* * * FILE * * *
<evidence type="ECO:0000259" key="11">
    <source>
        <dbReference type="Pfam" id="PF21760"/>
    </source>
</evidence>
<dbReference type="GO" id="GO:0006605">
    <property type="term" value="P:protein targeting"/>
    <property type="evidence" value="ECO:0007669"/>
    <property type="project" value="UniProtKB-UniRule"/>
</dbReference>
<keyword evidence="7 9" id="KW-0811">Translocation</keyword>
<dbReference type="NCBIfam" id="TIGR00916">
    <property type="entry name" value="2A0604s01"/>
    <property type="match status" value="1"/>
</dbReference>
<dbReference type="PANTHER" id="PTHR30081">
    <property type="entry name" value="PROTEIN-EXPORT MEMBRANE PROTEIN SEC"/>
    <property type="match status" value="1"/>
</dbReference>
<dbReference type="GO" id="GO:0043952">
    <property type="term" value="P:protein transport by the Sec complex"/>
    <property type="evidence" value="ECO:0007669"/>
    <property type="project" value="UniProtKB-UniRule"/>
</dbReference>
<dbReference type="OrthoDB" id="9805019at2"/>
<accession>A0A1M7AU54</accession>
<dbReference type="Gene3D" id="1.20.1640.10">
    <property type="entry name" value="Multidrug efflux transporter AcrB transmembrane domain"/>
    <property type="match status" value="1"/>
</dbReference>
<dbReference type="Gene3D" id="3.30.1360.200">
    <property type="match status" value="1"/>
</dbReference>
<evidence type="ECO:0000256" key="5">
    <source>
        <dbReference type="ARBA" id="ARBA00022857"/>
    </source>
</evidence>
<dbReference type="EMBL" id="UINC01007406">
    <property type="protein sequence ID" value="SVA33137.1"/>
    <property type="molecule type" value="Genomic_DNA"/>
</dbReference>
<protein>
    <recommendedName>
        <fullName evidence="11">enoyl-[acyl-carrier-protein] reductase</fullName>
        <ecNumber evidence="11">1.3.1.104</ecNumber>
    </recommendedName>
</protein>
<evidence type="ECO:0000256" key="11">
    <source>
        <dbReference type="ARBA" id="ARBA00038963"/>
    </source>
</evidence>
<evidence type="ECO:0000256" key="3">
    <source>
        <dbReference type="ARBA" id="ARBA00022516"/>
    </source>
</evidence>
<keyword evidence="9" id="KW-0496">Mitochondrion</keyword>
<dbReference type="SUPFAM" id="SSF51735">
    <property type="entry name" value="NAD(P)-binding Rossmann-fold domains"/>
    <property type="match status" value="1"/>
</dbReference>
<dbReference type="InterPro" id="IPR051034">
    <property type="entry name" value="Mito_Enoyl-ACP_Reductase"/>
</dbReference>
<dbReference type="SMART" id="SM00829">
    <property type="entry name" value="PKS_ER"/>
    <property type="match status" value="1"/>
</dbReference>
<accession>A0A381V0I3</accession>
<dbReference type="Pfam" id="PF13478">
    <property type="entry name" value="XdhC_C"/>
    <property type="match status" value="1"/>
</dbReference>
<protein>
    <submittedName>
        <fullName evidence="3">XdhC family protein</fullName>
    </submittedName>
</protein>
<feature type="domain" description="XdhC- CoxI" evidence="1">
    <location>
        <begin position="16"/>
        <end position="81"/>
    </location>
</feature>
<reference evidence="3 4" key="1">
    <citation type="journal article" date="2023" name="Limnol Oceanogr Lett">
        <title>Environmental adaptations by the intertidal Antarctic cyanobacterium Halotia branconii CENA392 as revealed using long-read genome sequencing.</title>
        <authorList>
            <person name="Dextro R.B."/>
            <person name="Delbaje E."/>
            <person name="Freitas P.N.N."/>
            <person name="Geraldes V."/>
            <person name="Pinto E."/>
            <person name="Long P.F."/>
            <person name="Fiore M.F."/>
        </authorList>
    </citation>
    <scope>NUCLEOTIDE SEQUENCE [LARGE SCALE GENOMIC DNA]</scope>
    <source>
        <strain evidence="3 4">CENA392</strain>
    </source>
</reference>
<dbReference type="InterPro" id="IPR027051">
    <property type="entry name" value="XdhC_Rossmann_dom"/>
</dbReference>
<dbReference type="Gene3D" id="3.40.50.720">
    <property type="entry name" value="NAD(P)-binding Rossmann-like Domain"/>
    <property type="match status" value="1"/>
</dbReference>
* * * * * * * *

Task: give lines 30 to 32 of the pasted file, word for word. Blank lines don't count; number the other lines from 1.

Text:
</dbReference>
<dbReference type="Gene3D" id="3.30.1360.200">
    <property type="match status" value="1"/>